The creation of the ICAS and the new structure of the CAS were approved in Paris, on 22 June 1994, with the signing of the Agreement concerning the constitution of the International Council of Arbitration for Sport, known as the Paris Agreement. This was signed by the highest authorities representing the sports world, viz. the presidents of the IOC, the Association of Summer Olympic International Federations (ASOIF), the Association of International Winter Sports Federations (AIWF) and the Association of National Olympic Committees (ANOC).
The preamble of the Agreement states that with the aim of facilitating the resolution of disputes in the field of sport, an arbitration institution entitled the Court of Arbitration for Sport" (hereinafter the CAS) has been created, and that, with the aim of ensuring the protection of the rights of the parties before the CAS and the absolute independence of this institution, the parties have decided by mutual agreement to create a Foundation for international sports-related arbitration, called the International Council of Arbitration for Sport (hereinafter the ICAS), under the aegis of which the CAS will henceforth be placed.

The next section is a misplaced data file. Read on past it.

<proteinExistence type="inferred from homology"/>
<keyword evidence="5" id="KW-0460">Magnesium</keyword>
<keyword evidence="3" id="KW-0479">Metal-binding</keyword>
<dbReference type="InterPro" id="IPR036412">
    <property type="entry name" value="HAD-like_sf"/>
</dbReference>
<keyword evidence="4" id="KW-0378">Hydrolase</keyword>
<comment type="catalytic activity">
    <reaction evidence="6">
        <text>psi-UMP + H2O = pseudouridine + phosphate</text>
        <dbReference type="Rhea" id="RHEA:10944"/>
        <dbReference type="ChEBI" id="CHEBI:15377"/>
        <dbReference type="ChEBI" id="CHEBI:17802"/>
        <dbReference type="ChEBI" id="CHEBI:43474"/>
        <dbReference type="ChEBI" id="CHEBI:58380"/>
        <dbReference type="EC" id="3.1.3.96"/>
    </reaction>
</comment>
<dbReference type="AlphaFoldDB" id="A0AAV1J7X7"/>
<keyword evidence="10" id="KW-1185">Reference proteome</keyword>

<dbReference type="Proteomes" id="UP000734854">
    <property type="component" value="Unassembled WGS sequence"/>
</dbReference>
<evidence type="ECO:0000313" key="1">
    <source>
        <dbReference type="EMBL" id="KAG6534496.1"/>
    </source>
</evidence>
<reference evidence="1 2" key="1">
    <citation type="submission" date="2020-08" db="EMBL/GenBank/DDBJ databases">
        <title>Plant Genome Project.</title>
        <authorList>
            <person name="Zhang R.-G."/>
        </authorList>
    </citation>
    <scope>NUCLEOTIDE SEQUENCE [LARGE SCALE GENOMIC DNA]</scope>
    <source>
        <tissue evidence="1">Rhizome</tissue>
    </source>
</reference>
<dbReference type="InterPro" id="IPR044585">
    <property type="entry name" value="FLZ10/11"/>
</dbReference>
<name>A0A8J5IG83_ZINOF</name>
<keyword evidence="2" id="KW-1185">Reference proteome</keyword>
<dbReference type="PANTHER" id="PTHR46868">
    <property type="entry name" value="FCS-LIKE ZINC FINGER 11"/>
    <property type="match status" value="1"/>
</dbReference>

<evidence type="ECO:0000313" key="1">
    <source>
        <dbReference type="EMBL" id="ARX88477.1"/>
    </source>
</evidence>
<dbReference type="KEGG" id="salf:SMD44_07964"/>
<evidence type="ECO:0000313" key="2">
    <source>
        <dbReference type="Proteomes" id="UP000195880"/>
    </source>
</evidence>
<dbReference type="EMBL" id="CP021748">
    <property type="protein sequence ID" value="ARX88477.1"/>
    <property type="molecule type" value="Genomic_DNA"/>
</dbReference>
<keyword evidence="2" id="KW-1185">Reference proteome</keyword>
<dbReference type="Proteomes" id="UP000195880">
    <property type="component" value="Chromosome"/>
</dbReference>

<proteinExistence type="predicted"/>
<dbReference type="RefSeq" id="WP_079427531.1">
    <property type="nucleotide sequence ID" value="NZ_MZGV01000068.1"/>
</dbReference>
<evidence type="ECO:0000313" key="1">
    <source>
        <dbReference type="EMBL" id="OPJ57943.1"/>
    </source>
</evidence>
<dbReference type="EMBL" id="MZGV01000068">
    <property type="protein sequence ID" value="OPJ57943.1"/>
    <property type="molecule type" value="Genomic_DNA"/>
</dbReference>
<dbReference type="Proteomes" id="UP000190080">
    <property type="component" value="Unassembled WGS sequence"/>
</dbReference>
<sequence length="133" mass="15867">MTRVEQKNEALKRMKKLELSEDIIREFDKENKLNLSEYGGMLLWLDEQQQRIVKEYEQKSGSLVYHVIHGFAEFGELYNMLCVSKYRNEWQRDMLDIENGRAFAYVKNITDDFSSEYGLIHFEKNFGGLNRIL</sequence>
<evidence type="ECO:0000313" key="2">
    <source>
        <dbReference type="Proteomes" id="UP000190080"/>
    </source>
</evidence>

The Agreement determined the appointment of the initial members of the ICAS and the funding of the CAS. In 2003, the ICAS/CAS budget totalled CHF 7,3 million.
Since the Paris Agreement was signed, all Olympic International Federations and many National Olympic Committees have recognised the jurisdiction of the Court of Arbitration for Sport and included in their statutes an arbitration clause referring disputes to the CAS. Since the World Conference on Doping in Sport, held in March 2003, the Olympic Movement and numerous governments have promulgated the World Anti-Doping Code, Article 13 of which states that the CAS is the appeals body for all international doping-related disputes.